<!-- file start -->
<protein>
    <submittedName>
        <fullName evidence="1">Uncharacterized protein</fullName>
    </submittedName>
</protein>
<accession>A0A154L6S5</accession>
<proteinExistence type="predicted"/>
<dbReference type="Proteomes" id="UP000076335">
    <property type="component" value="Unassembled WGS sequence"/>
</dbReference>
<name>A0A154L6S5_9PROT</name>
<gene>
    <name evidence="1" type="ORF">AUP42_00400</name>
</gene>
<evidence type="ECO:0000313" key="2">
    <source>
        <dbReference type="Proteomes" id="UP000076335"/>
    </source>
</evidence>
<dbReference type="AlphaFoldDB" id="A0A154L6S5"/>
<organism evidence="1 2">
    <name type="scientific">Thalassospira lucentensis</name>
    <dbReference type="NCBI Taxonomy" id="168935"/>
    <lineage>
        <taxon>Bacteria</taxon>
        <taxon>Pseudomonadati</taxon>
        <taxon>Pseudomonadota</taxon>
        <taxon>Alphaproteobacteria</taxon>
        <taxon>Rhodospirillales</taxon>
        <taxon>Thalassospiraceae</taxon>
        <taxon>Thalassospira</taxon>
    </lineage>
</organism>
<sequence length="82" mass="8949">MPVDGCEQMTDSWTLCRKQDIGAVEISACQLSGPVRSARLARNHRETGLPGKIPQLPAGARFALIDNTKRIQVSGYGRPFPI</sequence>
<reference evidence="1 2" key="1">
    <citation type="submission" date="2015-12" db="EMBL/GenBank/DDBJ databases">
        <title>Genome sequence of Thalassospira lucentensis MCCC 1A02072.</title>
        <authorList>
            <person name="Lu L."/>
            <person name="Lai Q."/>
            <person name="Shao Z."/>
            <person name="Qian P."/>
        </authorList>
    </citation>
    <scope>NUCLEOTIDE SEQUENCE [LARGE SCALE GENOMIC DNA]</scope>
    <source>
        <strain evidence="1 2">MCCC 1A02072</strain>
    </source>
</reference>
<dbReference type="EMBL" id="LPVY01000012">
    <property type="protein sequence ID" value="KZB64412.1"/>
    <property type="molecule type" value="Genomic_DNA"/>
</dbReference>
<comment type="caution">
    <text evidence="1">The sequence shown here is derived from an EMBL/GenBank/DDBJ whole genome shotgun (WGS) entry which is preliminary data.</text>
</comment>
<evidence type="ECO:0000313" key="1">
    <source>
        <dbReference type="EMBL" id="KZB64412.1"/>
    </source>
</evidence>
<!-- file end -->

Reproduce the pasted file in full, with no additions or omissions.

<protein>
    <submittedName>
        <fullName evidence="1">Uncharacterized protein</fullName>
    </submittedName>
</protein>
<accession>A0A154L6S5</accession>
<proteinExistence type="predicted"/>
<dbReference type="Proteomes" id="UP000076335">
    <property type="component" value="Unassembled WGS sequence"/>
</dbReference>
<name>A0A154L6S5_9PROT</name>
<gene>
    <name evidence="1" type="ORF">AUP42_00400</name>
</gene>
<evidence type="ECO:0000313" key="2">
    <source>
        <dbReference type="Proteomes" id="UP000076335"/>
    </source>
</evidence>
<dbReference type="AlphaFoldDB" id="A0A154L6S5"/>
<organism evidence="1 2">
    <name type="scientific">Thalassospira lucentensis</name>
    <dbReference type="NCBI Taxonomy" id="168935"/>
    <lineage>
        <taxon>Bacteria</taxon>
        <taxon>Pseudomonadati</taxon>
        <taxon>Pseudomonadota</taxon>
        <taxon>Alphaproteobacteria</taxon>
        <taxon>Rhodospirillales</taxon>
        <taxon>Thalassospiraceae</taxon>
        <taxon>Thalassospira</taxon>
    </lineage>
</organism>
<sequence length="82" mass="8949">MPVDGCEQMTDSWTLCRKQDIGAVEISACQLSGPVRSARLARNHRETGLPGKIPQLPAGARFALIDNTKRIQVSGYGRPFPI</sequence>
<reference evidence="1 2" key="1">
    <citation type="submission" date="2015-12" db="EMBL/GenBank/DDBJ databases">
        <title>Genome sequence of Thalassospira lucentensis MCCC 1A02072.</title>
        <authorList>
            <person name="Lu L."/>
            <person name="Lai Q."/>
            <person name="Shao Z."/>
            <person name="Qian P."/>
        </authorList>
    </citation>
    <scope>NUCLEOTIDE SEQUENCE [LARGE SCALE GENOMIC DNA]</scope>
    <source>
        <strain evidence="1 2">MCCC 1A02072</strain>
    </source>
</reference>
<dbReference type="EMBL" id="LPVY01000012">
    <property type="protein sequence ID" value="KZB64412.1"/>
    <property type="molecule type" value="Genomic_DNA"/>
</dbReference>
<comment type="caution">
    <text evidence="1">The sequence shown here is derived from an EMBL/GenBank/DDBJ whole genome shotgun (WGS) entry which is preliminary data.</text>
</comment>
<evidence type="ECO:0000313" key="1">
    <source>
        <dbReference type="EMBL" id="KZB64412.1"/>
    </source>
</evidence>